Judge dismisses antitrust suit against Golden Globes organization

Rows of Golden Globe statuettes
The Hollywood Foreign Press Assn., organizer of the Golden Globes, was accused of exclusionary practices and other anticompetitive behavior.
(Alberto E. Rodriguez / Wire Image )

A federal judge in Los Angeles has dismissed an antitrust lawsuit that a Norwegian entertainment reporter filed against the Hollywood Foreign Press Association, the organization behind the Golden Globe Awards.

In August, reporter Kjersti Flaa filed suit claiming that, although the HFPA is a tax-exempt organization, it acted like a private club and a cartel, barring qualified applicants who might compete with existing members and severely hampering their professional opportunities.

“Qualified applicants for admission to the HFPA are virtually always rejected because the majority of its 87 members are unwilling to share or dilute the enormous economic benefits they receive as members,” the suit said.


But in his ruling on Friday, Judge Stanley Blumenfeld Jr. rejected those arguments, citing Flaa’s work covering the entertainment industry over the past several years, including earning second place at the SoCal Journalism Awards Contest in 2018 for a profile of Jane Fonda.

“Such laudable success and professional recognition have come without HFPA membership — and could not have been achieved if she were denied the ability to practice her profession,” Blumenthal wrote in his decision.

Based in Los Angeles since 2015, Flaa is a celebrity interviewer for Norway’s TV show “God Kveld Norge” (“Good Evening Norway”). In 2018, she founded a production company, Content Now TV, which produced entertainment shorts “Hollywood Stories” for the Scandinavian streaming network Viaplay. She applied for HFPA membership in 2018, 2019 and 2020; she was rejected each time.

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Flaa’s suit alleged that the organization’s members receive unprecedented access to talent, through press conferences, movie set visits and junkets, to the exclusion of nonmember foreign entertainment journalists. The complaint also contended that the group greatly subsidized its members, paying them for their participation in HFPA committees and for publishing articles on the organization’s website.

According to the suit, HFPA’s tax-exempt status as a California mutual benefit corporation required it to benefit all members of the class it represents. Flaa sought to enforce the right of fair procedure as it applies to a tax-exempt mutual benefit corporation,, declare the HFPA’s bylaws unlawful and recover financial damages suffered as a result of her exclusion from the organization.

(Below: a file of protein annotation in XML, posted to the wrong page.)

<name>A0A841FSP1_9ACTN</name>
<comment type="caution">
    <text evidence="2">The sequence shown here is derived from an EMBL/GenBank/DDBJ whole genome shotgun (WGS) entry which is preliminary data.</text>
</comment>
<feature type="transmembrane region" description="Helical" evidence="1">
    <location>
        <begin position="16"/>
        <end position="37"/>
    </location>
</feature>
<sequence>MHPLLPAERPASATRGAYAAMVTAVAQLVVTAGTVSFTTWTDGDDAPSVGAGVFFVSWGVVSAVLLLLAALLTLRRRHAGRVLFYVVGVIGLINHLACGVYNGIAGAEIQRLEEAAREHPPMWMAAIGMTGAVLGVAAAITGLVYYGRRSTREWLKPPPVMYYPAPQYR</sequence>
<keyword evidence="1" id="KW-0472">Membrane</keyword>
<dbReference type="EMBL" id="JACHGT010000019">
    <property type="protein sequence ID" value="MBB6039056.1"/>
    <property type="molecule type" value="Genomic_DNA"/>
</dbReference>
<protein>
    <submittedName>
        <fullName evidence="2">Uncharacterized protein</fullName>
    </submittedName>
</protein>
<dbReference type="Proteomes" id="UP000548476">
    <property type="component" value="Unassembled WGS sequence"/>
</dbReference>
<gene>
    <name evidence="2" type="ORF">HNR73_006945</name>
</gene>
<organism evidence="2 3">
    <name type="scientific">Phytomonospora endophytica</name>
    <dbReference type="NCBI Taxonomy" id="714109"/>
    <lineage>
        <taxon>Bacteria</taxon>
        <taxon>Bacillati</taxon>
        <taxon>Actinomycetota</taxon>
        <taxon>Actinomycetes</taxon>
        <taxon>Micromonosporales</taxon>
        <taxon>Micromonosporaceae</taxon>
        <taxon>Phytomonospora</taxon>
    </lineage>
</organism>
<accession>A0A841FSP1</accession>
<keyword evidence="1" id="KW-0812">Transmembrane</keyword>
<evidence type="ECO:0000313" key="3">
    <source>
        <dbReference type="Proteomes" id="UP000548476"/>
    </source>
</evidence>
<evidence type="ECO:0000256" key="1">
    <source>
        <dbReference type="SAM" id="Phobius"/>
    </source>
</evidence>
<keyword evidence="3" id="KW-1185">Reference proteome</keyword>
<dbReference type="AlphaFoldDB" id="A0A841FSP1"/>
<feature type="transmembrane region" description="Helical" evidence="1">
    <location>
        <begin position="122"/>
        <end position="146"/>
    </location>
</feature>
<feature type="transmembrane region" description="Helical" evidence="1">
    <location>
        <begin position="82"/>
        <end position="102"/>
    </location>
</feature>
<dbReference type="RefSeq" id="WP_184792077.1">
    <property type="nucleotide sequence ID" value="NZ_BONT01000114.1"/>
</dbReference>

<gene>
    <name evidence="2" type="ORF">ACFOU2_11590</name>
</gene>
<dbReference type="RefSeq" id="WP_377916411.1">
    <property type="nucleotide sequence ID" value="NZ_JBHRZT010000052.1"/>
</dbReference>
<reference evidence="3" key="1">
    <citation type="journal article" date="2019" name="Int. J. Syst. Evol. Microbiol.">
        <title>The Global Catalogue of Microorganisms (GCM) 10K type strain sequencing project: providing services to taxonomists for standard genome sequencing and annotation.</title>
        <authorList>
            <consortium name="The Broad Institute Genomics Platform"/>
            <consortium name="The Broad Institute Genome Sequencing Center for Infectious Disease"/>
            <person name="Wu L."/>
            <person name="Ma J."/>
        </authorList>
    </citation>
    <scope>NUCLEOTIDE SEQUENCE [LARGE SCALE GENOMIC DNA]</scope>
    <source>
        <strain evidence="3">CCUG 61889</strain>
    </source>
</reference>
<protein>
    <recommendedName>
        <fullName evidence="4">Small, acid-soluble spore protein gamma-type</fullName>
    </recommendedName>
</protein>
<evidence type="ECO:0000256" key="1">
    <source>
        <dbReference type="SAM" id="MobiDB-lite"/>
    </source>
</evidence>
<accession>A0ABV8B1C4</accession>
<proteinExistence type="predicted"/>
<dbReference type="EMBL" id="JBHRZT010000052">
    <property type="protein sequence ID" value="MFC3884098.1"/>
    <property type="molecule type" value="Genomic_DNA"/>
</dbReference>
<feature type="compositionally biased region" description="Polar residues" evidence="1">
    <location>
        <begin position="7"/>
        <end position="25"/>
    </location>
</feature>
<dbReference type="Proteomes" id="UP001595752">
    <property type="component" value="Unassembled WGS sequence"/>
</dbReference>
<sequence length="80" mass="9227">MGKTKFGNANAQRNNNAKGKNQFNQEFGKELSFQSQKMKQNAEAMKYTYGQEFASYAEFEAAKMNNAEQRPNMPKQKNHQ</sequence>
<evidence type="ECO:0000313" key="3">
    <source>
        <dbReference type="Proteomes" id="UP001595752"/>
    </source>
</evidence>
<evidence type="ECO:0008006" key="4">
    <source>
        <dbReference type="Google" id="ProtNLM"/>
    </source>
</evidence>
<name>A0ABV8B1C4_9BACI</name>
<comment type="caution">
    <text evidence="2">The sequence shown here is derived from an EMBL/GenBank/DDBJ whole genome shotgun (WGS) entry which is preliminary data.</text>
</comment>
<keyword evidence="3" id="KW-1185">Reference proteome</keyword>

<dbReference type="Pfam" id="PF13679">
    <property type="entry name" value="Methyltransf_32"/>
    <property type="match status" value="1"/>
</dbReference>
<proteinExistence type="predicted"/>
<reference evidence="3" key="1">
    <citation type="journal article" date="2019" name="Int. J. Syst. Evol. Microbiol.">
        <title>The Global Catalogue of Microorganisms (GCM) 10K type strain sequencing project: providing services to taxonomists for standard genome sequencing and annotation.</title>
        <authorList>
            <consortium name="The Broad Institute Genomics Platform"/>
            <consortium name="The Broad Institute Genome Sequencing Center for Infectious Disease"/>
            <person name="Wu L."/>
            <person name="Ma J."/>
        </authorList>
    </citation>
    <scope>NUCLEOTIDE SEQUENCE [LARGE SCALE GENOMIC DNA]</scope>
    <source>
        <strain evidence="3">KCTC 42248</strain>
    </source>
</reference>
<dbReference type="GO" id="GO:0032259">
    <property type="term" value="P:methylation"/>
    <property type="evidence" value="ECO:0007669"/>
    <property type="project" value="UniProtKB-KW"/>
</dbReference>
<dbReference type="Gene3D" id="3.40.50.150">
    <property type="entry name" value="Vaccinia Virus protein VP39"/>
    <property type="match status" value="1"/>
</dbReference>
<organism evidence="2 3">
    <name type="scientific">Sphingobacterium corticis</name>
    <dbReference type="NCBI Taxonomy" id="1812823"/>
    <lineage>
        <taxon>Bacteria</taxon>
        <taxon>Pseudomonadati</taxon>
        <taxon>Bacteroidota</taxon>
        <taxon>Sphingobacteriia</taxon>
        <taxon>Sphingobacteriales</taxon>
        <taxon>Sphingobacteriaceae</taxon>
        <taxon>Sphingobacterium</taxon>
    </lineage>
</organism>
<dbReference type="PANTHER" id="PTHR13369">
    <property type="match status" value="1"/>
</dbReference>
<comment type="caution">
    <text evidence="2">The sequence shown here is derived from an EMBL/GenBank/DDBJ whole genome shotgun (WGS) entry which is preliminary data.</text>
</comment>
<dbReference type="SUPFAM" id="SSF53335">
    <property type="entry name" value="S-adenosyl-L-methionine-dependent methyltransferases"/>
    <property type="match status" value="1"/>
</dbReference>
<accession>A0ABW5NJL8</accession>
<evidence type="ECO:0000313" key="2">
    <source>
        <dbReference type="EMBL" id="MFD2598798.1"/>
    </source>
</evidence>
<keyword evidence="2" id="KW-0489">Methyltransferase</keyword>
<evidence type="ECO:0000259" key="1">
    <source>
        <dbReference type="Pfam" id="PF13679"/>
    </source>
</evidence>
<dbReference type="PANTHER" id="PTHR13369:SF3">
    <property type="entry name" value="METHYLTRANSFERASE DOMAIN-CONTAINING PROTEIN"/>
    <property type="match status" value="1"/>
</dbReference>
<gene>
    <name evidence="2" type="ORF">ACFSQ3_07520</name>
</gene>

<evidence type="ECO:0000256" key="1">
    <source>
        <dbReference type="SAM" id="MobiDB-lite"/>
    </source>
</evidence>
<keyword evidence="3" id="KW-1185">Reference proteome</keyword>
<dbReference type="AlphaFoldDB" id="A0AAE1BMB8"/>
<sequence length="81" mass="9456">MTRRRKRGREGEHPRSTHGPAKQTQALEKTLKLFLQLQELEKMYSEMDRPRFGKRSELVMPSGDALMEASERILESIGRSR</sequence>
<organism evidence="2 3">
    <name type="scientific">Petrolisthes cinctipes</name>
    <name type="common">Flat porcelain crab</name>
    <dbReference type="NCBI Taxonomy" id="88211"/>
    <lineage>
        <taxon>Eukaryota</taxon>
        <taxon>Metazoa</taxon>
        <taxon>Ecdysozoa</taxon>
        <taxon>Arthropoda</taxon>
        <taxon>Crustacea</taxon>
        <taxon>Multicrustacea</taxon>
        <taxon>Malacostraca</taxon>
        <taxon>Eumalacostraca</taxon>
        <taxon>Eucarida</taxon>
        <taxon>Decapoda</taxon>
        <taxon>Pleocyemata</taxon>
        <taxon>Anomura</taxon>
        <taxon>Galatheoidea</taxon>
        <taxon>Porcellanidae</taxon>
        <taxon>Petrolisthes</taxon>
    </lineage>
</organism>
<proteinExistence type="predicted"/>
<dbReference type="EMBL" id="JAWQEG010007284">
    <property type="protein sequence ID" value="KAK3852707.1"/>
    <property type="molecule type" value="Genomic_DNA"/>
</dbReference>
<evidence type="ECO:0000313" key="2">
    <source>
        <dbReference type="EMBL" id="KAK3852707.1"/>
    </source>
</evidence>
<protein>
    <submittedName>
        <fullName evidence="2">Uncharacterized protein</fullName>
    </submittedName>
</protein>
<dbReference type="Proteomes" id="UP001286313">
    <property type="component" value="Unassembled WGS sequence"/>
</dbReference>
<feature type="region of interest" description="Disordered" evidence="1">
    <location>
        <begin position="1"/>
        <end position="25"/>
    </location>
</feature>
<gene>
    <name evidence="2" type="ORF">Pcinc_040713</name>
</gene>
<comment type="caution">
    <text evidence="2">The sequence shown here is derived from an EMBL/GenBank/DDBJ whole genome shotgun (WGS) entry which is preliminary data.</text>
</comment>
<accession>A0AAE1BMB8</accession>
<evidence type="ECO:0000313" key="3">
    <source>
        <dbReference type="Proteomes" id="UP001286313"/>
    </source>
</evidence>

The HFPA countered that the lawsuit “seems consistent with Ms. Flaa’s ongoing attempts to shake down the HFPA, demanding that the HFPA pay her off and immediately admit her prior to the conclusion of the usual annual election process applied to every other HFPA applicant.”


In October, the organization’s outside counsel, Latham & Watkins, filed a motion to dismiss. The 34-page filing made a number of personal allegations against Flaa, saying her complaint was made in “bad-faith … to garner publicity, intimidate HFPA members into voting her into the membership, and publicly shame members who did not blindly support her membership application.”

The motion sought to undercut Flaa’s claims that her standing as a foreign entertainment reporter outside of the HFPA had impeded her career.

“Flaa’s admitted success as a foreign entertainment journalist in Los Angeles, New York and Norway — all the while she was not a HFPA member — is fatal to this cause of action,” the filing stated.

In a Nov. 20 hearing on the HFPA’s motion to dismiss the suit, Flaa’s attorney, David Quinto, argued that the HFPA is a quasi-public entity because of its tax-free status and that it serves as a “gatekeeper organization” for foreign entertainment journalists working in Southern California.

But in his ruling, Blumenfeld said the claims that the HFPA is a quasi-public entity “do not square with California law.”

“We are gratified by the Court’s unequivocal rejection of Ms Flaa’s claims against the HFPA and members Meher Tatna,
Tina Jøhnk Christensen, Aniko Navai and Aud Morisse,” said HFPA attorney Marvin Putnam of Latham & Watkins. “Her lawyers’ and her attempts to spin this as a crusade for fairness were dismissed as nothing more than they are – a transparent attempt to shake down the HFPA based on jealousy, not merit. We will continue to defend the HFPA should her lawyers continue in this folly, but sincerely hope they will cease wasting judicial and involved-party resources that can be better spent elsewhere in these difficult times.”


The judge did, however, allow Flaa’s legal team 14 days to file an amended complaint to clarify its antitrust claims against the organization, “in part because the allegations in the complaint are so vague and difficult to comprehend from an antitrust perspective.”

Quinto told the Times Wednesday they would seek to appeal the ruling. “We’re obviously disappointed that the Court did not allow Kjersti Flaa to seek relief under the California right of fair procedure claim because it stood to benefit all foreign entertainment reporters unfairly excluded from membership in the HFPA, “ Quinto said. “Kjersti will pursue her declaratory relief claim in another court and will amend her existing complaint to address the Court’s criticism of the antitrust claims as pleaded.”

Times Staff Writer Josh Rottenberg contributed to this report.